When it comes to politics, there are few things Democrats and Republicans agree on.
One exception: Making America officially a Christian nation would be unconstitutional.
That's true even for Americans who would like the country to be Christian.
Seventy percent of Americans agreed the U.S. Constitution would not allow "the U.S. government to declare the United States a Christian nation," according to the University of Maryland's Critical Issues Poll. That includes 81% of Democrats, 73% of Independents, and 57% of Republicans.
Just under two-thirds (62%) of Americans said they opposed the idea of the U.S. officially becoming a Christian nation. That includes 83% of Democrats, 64% of Independents, and 39% of Republicans.
Sixty-one percent of Republicans said they favor "the United States officially declaring the United States to be a Christian nation."
"Our new University of Maryland Critical Issues Poll suggests that declaring the United States a Christian nation is a message that could be broadly embraced by Republicans in the midterms and 2024 presidential race," wrote University of Maryland professors Stella Rouse and Shibley Telhami in an op-ed for Politico. "But our findings also see limits to its appeal — and over the long-term, Christian nationalism could be a political loser."
The questions about Christian nationalism — the idea that Christianity is an essential part of American identity and that Christians should run the country — were part of a larger poll of 2,091 participants conducted May 6–16, 2022. The poll has a margin of error of plus or minus 2.14%.
Pollsters also looked at the ways religion and politics affected views on Christian nationalism in several different religious traditions. Baptists were split, with 46% percent saying that declaring the United States a Christian nation was constitutional and 54% saying it was not.
Catholics (69%), non-Christians (85%) and other Christians (69%) were more likely to say that declaring the U.S. a Christian nation was not allowed under the Constitution.
Baptists (67%) and other Christians (52%) were more likely to favor declaring the U.S. a Christian nation than Catholics (40%) or non-Christians (11%). In every group, Republicans were more likely to be in favor of declaring the U.S. a Christian nation than Democrats.
Evangelical or born-again Christians — a category that crossed denominational lines, said Telhami — were most likely to support the idea of the U.S. becoming an officially Christian nation. Among Republicans, more than three-fourths (78%) of those who identified as evangelical or born-again favored declaring the United States officially Christian. Among Democrats, 52% of those who identify as evangelical or born again agreed.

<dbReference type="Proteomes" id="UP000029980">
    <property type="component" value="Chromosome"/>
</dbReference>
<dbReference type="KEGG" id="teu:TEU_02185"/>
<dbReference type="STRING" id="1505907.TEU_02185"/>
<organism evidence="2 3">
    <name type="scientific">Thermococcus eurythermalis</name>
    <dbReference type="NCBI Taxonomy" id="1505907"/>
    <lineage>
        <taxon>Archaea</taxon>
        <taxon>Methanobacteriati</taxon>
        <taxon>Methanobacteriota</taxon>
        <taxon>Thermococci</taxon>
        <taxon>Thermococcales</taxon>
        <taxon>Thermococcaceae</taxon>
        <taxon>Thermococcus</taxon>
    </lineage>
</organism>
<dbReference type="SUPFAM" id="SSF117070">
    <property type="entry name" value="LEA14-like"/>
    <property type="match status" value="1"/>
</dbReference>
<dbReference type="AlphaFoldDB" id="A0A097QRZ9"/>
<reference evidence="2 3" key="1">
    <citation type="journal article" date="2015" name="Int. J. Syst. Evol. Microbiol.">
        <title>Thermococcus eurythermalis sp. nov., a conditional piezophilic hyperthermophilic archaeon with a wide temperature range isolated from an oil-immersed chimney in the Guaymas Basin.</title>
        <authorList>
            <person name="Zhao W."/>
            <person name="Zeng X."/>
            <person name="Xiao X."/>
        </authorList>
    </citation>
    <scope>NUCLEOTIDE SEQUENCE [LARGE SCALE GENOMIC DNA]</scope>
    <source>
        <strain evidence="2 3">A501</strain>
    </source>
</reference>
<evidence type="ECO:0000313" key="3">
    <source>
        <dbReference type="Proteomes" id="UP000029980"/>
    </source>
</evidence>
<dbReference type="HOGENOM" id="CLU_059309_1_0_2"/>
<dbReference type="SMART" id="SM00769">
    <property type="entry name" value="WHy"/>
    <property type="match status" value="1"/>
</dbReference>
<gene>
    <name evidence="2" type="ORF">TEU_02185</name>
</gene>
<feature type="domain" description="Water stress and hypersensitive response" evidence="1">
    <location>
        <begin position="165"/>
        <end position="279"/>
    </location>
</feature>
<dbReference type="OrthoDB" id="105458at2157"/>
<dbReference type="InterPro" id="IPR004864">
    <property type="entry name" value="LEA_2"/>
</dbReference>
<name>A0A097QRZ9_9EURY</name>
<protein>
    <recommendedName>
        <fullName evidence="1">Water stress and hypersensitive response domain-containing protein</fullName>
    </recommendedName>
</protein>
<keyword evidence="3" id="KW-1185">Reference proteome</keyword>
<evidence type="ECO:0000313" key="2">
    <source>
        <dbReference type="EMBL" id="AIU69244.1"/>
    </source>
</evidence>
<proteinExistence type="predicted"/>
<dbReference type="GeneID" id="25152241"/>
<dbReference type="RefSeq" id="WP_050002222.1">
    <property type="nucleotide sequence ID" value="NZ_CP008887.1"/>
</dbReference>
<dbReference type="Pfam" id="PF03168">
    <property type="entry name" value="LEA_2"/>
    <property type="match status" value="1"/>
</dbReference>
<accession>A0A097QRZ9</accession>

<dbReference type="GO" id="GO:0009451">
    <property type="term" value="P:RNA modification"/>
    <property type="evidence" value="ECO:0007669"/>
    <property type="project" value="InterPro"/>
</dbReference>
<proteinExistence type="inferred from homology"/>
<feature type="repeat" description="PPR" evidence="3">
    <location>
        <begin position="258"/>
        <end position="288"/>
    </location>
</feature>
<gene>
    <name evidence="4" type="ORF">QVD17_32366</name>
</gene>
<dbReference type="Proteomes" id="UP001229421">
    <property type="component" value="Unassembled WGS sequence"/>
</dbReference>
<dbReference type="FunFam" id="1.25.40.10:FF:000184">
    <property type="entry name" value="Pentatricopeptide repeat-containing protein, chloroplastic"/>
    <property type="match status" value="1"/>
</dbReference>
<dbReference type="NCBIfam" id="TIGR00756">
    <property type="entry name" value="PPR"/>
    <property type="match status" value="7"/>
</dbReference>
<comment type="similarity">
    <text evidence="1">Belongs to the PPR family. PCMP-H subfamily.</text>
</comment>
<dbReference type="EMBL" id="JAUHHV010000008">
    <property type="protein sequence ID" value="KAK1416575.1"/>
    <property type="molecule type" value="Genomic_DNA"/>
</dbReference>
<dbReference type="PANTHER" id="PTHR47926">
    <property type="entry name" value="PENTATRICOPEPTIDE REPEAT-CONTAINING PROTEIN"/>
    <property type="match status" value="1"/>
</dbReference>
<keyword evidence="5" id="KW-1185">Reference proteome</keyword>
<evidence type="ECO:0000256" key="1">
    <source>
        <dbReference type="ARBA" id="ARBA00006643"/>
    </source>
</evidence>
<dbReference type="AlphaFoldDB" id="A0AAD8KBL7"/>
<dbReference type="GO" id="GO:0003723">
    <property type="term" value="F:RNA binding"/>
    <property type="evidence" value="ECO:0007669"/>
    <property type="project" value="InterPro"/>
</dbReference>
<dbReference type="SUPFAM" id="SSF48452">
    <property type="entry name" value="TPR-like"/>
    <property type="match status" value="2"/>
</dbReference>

Support for Christian nationalism is popular among older American Christians and could strengthen the Republican base, wrote Rouse and Telhami.
"However, this strategy may be short-sighted," they wrote for Politico. "As our findings demonstrate, there is strong opposition to declaring the U.S. a Christian nation among younger Americans, and even younger Republicans. For that reason, the GOP may want to tread carefully or risk alienating rising generations."
American Christianity has declined in recent years, from 78% in 2007 to 63% in 2020, according to Pew Research, while about a third of Americans now claim no religious affiliation. Recent projections by Pew Research found the U.S. could lose its Christian majority by 2070.
A 2021 Pew Research survey found that 69% percent of Americans said the federal government "should never declare any religion as the official religion of the U.S." Fifteen percent said the government should declare the U.S. a Christian nation.
Only 13% of Americans said the federal government should advocate for Christian values, while 63% said the government should advocate for values shared by people of many faiths.
About one in five Americans (18%) said the Constitution was divinely inspired. Three in 10 said public school teachers should be allowed to pray with students.